|Donati||Patronymic derived from the male personal name 'Donato', meaning 'a gift' (from God). Widely dispersed in the province, it is especially prominent in Bleggio and Lomaso (Val Giudicarie), and in Male' (Val di Sole).|
|Ferrari||From the latin root 'ferro' for 'iron', the surname it refers to a blacksmith, usually a master of the trade. The surname is widely dispersed in various parts of the province, from Revò in Val di Non to Comano and Poia in Val Giudicarie.|
|Genetti||Very old surname from Castelfondo in Val di Non. A patronymic derived from the male personal name 'Gian' (Giovanni). Sebastiano Genetti of Castelfondo was ennobled on 29 April 1573 by Maximilian II (Massimiliano Secondo), Emperor of the Holy Roman Empire, House of Hapsburgs.|
|Gennari||January (in Latin)|
|Ghezzi||Probably of Lombardian origin; not a common name but can still be found scattered around Trentino|
|Giacomuzzi||One of many surnames derived from male personal name Giacomo, meaning protected by God. Various surnames based on this root appear as early as the 1540s, and are widely dispersed throughout the province. While predominantly in Trentino-Alto Adige, the surname Giacomuzzi also appears in other Italian regions, especially the northern regions of Friuli, Veneto and Lombardia.|
|Giuliani||Juliani||Derived from the male personal name 'Giuliano', and meaning 'the descendants of Giuliano'. Found in various parts of the province, and especially common in parish of Drò; often from the frazione of Ceniga.|
|Gosetti||Gossetti; Gosette; Gossette|
|Grossi||Commonly found in parish of Vigo Lomaso (formerly called "Campo"), especially in the frazione of Comano.|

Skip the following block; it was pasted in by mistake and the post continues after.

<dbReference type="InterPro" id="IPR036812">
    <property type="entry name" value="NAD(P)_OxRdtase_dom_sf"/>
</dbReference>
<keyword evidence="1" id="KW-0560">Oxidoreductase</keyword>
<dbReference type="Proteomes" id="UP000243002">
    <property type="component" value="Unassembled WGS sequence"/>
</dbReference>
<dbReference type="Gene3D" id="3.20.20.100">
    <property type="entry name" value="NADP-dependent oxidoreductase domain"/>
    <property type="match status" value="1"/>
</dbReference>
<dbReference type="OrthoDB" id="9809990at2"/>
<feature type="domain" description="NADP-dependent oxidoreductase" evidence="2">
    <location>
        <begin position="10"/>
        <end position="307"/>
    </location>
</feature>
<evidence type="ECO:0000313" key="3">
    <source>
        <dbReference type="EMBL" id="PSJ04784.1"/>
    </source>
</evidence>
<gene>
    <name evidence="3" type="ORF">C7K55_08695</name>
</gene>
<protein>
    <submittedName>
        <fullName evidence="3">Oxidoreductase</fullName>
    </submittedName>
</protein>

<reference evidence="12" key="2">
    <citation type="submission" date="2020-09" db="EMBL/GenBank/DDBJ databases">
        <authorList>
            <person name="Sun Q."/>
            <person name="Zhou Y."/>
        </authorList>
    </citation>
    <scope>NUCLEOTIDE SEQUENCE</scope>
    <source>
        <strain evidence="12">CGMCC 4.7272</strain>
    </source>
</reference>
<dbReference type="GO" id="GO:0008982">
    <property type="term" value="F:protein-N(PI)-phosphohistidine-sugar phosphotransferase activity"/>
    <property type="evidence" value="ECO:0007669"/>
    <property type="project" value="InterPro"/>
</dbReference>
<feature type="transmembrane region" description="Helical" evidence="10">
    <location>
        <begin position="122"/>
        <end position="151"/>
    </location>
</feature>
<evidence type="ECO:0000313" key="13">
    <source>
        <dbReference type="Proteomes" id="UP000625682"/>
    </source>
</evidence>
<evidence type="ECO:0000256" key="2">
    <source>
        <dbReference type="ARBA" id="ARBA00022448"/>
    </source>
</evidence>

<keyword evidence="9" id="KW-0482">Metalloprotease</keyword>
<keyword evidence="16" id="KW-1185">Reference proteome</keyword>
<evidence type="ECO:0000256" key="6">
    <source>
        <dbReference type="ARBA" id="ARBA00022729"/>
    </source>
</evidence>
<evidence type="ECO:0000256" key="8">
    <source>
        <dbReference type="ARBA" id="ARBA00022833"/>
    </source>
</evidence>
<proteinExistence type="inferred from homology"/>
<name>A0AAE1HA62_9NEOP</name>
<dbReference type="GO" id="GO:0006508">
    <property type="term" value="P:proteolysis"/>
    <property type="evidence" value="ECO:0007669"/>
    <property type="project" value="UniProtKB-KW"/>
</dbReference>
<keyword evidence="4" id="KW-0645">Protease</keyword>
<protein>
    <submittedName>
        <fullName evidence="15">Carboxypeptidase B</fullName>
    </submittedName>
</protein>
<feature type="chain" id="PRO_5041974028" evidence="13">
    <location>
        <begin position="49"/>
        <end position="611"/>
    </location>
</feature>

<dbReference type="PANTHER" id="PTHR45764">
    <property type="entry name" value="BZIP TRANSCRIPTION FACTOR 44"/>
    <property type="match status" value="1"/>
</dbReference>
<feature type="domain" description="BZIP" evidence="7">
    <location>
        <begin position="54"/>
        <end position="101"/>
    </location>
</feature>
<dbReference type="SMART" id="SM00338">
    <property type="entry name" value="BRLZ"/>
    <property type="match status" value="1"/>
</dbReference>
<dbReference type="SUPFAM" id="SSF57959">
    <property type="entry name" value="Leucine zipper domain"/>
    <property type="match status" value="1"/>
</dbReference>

|Guarienti||Varienti||The Guarienti are a very old noble family of Trentino. The surname, sometimes spelled 'Varienti', is derived from the Latin word 'Varientus', possibly meaning 'variant' or 'varied' (but I couldn't begin to guess what the true meaning would have been). Bear in mind that the Latin 'V' was pronounced more like an England 'W' and was thus not so different from the modern pronunciation of 'Gua' (like 'guava'). According to Rauzi, the noble titles for this family came from Prince Bishop Bernardo Clesio (1484-1539), as well as from the Holy Roman Emperors Carlo V (1500-1558), Ferdinando I (1503-1564) and Carlo VI (1685-1704). During the 16th century, they were the owners of the now-ruined Castello di Seregnano near Civezzano (about 5 miles east of the city of Trento), as well as Castel Malosco, located near Fondo. Originally built at least by the 12th century, ownership of Castel Malosco was granted to the Guarienti family in 1579, and it was rebuilt by Count Gerolamo Guarienti in 1593 (one source calls him a Count; another calls him an Earl). The fresco-adorned Casa Nesler, which can still be seen today, bears the coat-of-arms of the Guarienti family from 1576. While one source points out the noble line of the 'Lords of Castel Malosco' ended with the death of Geralamo, another adds that the castle itself remained in the Guarienti family's possession until their male line died out in 1820, at which time it passed into the hands of the Austrian empire. Oddly, Bertoluzza does not include an entry for the surname Guarienti in his book, possibly because it is now extremely rare in Trentino, with only two Trentino Guarienti families (one in Caldes and one in the city of Trento) showing up on the Cognomix website. Other Guarienti appear in other northern provinces.|